My first fear is that when I'm at the train station and the intercom lady says “if you see something that doesn't look right”, a hoard of men comes and yanks me away from the train station platform.
My second fear is that when I'm at the edge of the train station platform and the intercom lady says “if you see something that doesn't look right”, people around me won't see that I don't look right.
My third fear is unfulfilled potential.
My fourth fear is the intercom lady.
My fifth fear is fear itself.
My sixth fear is a recurring dream of me trying to take an antidepressant on the edge of the train station platform and the pill rolls onto the tracks as a fast train is incoming, and that is a metaphor for something.
My seventh fear is feeling blue on the platform, but people not seeing me because they don't see colour.
My eighth fear is falling in love with the intercom lady.
My ninth fear is falling in love.
My tenth fear is falling.
My eleventh fear is unfulfilled potential.
My twelfth fear is repeating myself.
My thirteenth fear is writing poetic metaphors for suicides and only receiving clicks
My fourteenth fear is a publisher asking to publish my Black pain for clicks
My fifteenth fear is asking myself to churn out pain for clicks
My sixteenth fear is waiting too long on the platform on the way to the Black barbershop
My seventeenth fear is the Black barbershop
My eighteenth fear is the barber charging me extra for a fade
My nineteenth fear is the barber pushing my edges too far back like my father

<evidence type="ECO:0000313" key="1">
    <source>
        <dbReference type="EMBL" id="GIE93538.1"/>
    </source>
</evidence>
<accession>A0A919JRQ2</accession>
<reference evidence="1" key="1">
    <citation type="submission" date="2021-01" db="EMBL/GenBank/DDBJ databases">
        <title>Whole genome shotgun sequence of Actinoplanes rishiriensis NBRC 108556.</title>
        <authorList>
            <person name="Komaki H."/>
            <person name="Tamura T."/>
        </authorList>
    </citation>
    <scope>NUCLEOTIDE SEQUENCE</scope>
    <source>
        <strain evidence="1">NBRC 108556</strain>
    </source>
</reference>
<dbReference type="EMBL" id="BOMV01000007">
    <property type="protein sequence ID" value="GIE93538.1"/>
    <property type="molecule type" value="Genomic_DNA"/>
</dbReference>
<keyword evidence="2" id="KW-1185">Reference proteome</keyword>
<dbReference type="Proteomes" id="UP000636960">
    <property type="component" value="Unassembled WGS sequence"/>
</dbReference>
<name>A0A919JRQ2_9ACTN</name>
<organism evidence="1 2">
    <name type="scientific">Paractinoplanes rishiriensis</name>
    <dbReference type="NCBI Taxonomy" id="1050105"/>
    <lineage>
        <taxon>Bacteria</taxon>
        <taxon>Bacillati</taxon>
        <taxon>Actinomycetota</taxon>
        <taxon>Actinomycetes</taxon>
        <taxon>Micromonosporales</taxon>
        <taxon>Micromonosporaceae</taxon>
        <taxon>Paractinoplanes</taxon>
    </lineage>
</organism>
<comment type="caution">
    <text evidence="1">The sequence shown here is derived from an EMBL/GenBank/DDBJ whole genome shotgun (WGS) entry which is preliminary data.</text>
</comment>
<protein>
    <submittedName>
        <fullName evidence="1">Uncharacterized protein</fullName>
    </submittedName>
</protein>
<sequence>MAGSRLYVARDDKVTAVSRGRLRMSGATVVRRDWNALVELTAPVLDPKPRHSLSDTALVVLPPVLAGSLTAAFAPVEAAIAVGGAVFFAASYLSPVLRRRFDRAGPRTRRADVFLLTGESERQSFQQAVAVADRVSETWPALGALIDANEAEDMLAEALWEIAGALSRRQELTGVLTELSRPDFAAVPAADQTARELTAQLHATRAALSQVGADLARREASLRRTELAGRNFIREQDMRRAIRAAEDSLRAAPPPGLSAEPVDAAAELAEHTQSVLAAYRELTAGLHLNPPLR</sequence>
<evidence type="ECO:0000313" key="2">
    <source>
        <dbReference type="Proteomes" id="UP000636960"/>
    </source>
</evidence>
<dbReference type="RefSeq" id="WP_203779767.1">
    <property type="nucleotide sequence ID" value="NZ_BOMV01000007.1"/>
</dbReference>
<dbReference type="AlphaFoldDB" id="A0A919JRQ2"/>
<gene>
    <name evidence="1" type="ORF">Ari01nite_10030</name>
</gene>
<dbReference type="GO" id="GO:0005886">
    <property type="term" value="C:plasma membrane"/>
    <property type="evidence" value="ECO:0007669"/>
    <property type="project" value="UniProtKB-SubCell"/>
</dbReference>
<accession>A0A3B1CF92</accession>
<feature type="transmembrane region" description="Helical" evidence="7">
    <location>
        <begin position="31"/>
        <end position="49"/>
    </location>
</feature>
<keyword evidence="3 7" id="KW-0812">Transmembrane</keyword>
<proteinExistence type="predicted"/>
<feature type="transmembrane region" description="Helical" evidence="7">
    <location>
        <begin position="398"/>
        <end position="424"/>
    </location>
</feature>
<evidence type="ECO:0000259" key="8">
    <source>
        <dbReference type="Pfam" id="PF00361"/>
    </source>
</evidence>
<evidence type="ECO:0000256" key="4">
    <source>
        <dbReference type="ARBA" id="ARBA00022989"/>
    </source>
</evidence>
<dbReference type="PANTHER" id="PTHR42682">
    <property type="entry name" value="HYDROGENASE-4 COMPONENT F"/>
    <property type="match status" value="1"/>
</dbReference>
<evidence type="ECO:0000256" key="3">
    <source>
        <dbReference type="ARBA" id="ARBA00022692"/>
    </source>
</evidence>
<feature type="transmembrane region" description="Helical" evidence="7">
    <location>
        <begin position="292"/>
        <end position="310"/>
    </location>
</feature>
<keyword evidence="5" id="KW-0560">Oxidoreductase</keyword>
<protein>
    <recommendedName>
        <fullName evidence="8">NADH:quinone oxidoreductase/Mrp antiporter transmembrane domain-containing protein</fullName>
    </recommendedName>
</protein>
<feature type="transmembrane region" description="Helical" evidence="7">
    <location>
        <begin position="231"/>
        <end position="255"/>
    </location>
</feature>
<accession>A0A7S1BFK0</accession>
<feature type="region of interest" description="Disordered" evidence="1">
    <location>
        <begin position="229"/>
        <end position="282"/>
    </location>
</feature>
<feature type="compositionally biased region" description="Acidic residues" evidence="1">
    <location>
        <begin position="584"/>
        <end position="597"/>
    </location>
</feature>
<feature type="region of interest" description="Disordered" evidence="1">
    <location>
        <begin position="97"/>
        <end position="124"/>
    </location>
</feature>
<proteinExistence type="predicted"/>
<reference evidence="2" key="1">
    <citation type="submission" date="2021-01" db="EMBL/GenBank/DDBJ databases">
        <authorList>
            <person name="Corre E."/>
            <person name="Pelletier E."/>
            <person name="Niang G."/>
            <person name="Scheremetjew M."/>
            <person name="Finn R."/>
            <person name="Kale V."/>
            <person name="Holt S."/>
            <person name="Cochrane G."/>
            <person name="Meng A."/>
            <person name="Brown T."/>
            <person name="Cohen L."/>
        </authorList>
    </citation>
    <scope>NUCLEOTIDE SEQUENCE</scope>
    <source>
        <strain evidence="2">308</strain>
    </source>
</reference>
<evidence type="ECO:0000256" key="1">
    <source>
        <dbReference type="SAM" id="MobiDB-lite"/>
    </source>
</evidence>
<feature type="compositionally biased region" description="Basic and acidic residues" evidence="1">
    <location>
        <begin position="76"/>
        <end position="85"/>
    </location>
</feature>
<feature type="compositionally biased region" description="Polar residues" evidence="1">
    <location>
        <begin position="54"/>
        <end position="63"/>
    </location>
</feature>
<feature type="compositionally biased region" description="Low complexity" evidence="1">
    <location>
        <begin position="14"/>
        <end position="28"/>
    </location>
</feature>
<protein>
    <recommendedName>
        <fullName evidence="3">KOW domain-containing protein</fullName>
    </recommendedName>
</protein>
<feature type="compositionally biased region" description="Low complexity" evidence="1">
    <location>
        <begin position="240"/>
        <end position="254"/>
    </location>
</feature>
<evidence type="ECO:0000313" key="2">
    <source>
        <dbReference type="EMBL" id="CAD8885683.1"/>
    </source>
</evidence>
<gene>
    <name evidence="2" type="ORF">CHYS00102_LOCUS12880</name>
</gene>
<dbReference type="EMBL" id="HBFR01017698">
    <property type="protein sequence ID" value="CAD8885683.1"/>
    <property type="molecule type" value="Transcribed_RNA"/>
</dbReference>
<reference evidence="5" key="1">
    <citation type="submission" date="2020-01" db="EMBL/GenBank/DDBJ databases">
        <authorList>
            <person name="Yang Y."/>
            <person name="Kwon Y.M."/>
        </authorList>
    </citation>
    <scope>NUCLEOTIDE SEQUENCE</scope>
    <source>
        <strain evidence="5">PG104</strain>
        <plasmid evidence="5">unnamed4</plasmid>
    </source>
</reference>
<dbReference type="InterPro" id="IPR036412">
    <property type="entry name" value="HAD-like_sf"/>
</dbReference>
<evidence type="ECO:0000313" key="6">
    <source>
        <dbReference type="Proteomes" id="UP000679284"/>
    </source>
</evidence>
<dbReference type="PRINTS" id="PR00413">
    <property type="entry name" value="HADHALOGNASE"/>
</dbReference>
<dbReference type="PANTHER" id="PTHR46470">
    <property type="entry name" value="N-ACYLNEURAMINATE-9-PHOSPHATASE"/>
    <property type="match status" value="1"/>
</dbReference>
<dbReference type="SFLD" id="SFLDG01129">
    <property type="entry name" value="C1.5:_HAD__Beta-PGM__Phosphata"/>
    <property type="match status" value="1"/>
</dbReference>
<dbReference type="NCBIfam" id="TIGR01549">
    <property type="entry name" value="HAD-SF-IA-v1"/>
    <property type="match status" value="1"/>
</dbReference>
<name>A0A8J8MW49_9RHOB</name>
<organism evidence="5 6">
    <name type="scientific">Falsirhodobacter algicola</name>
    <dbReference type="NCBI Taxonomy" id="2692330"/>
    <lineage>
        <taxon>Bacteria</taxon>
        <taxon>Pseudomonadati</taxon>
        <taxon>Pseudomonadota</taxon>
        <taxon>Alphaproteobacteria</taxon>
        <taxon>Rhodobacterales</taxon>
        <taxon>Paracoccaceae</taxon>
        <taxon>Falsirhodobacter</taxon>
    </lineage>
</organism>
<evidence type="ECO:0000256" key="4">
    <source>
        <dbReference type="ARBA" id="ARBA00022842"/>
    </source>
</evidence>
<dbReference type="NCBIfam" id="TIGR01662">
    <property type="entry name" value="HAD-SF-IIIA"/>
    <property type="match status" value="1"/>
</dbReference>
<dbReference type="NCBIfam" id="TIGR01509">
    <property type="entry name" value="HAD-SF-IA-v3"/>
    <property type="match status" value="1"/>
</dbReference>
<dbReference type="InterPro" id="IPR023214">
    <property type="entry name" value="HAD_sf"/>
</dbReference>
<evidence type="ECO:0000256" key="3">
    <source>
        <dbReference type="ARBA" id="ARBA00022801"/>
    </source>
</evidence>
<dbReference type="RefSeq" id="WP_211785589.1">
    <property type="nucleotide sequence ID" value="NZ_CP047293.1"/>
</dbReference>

My twentieth fear is getting a cut that makes me look like my father
My twenty-first fear is knowing that in the mirror we always look like the parent who's scorn us
My twenty-second fear is scorn
My thirtieth fear is recounting pain
My fiftieth fear is losing count
And as the 1250 to London Bridge arrives,
I mind the gap and sit down and take a breath and thank my lucky stars that I am still alive
I heard another one of us didn't make it through the night
I take my name and try it out for size in my mouth,
Swivel it around to see how it feels,
and hide it safe behind my teeth,
Away from all men to see.
I promise myself that at the end of this day
At the end of these triggers,
There are poems waiting for me
Poems of joy and love lost and love regained
Poems of love not toxic
Poems of men who love other men and don't find any fault with that,
Poems of men taking care of their mental,
Poems of Black men embracing at the barbershop,
Poems of Black men loving at the barbershop,
Poems of black arms surrounding me with shoulders and arms that won't cut my throat if I let my love for another man escape the safe jail I've created behind my teeth, the safe silence I sit in when I'm on the Black chair,
Poems of black love,
Poems of black belonging
Poems of home and all the black faces that look like it.